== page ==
F1 2018 is best played with a force feedback wheel, though you wouldn't know it by the default wheel settings. For the Thrustmaster TX and T300, the default settings don't do the game justice. The steering angle is wrong and the force feedback is far too strong, making the wheel feel very heavy and disconnected from the track. When you are trying to drive at the limit of grip, every little bit of information transmitted through the wheel is important.
Thankfully, it's quite easy to fix these issues. In this guide, I will show you the right settings to use that make the game much more fun and easier to play. First we will look at what you need to set in the Thrustmaster Control Panel and then in-game.
Thrustmaster Control Panel Settings
The first thing that needs to be fixed is the steering angle. By default, F1 2018 uses the full rotation of your wheel, which is far too much for an F1 car. In an F1 car, the steering angle should be about 360°, meaning you can turn it 180° to the left and 180° to the right. While possible to do in-game, setting this in the Thrustmaster Control Panel provides a better Soft Lock.
|Overall Strength of all forces||75%|
|Auto-Center||by the game|
Spring and Damper are not used by F1 2018, so can be set to any value without issue. As a general rule, I leave these at 100% since there are some games that require them.
BOOST should always be turned off. For an in-depth look as to why, see my BOOST Force Feedback Analysis.
F1 2018 Settings
In Game Options > Settings > Controls, Vibration & Force Feedback > Control & Calibration Schemes > Thrustmaster TX / T300 > Calibration:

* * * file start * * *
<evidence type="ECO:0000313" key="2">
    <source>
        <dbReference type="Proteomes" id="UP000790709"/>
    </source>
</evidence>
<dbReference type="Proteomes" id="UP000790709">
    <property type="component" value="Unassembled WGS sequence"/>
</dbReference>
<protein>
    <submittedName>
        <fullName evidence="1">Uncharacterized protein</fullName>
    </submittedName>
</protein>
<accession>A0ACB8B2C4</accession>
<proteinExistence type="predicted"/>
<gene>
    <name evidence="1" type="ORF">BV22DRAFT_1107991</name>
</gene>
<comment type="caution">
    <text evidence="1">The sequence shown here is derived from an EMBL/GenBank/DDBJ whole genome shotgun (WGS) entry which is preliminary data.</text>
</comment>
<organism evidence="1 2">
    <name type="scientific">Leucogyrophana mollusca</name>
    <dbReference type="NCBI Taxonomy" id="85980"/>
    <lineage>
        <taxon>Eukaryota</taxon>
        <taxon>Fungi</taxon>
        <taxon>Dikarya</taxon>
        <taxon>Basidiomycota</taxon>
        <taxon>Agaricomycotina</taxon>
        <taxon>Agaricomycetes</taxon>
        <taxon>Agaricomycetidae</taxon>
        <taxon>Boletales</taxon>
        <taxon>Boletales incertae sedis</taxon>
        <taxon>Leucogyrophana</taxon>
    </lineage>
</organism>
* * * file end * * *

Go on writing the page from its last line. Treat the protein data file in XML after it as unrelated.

I raise the Steering Linearity to make the wheel slightly less sensitive when it is centered.
In Game Options > Settings > Controls, Vibration & Force Feedback > Control & Calibration Schemes > Thrustmaster TX / T300 > Vibration & Force Feedback:
|Vibration & Force Feedback||On|
|Vibration & Force Feedback Strength||75|
|On Track Effects||20|
|Off Track Effects||45|
Vibration & Force Feedback Strength is the overall strength of the force feedback. Raising it too much starts to overwhelm the wheel, making the wheel feel heavy and lifeless. I find the range of 70-75 works best. This also scales the vibration effects, so if you lower this, you will have to raise the vibration effects to compensate and vice versa.
On Track Effects is the vibrations felt based on the track surface. This is a strong effect, so this needs to be kept quite low. This can vary by track. I find 20-25 works best.
Rumblestrip Effects is the vibration felt when running over a kerb. This is fairly light, so can be raised quite a bit.
Off Track Effects is the vibration felt when you leave the track. This is fairly strong. Raising this too high will make the wheel quite violent if you go off the track.
Wheel Damper gives weight to the wheel when the car is slow. This is most notable in slow-speed corners. Without this, the wheel goes weightless, which feels strange. Even a small amount of damper gives enough weight to feel more natural, without being too strong.
Understeer Enhance drastically lightens the wheel when you start to understeer. I find this more distracting than anything. The wheel lightens so much when you start to understeer that it feels more like the wheel is broken rather than something that is happening to the car.
In all the F1 games, it's so important to get the steering angle set correctly. When it's wrong, it always gives a terrible first impression of the game. Properly configured, though, the game plays great with a wheel. If you have a VR headset, you may be interested to know that F1 2018 works surprisingly well in VR using VorpX.
Let me know if you have any questions or comments.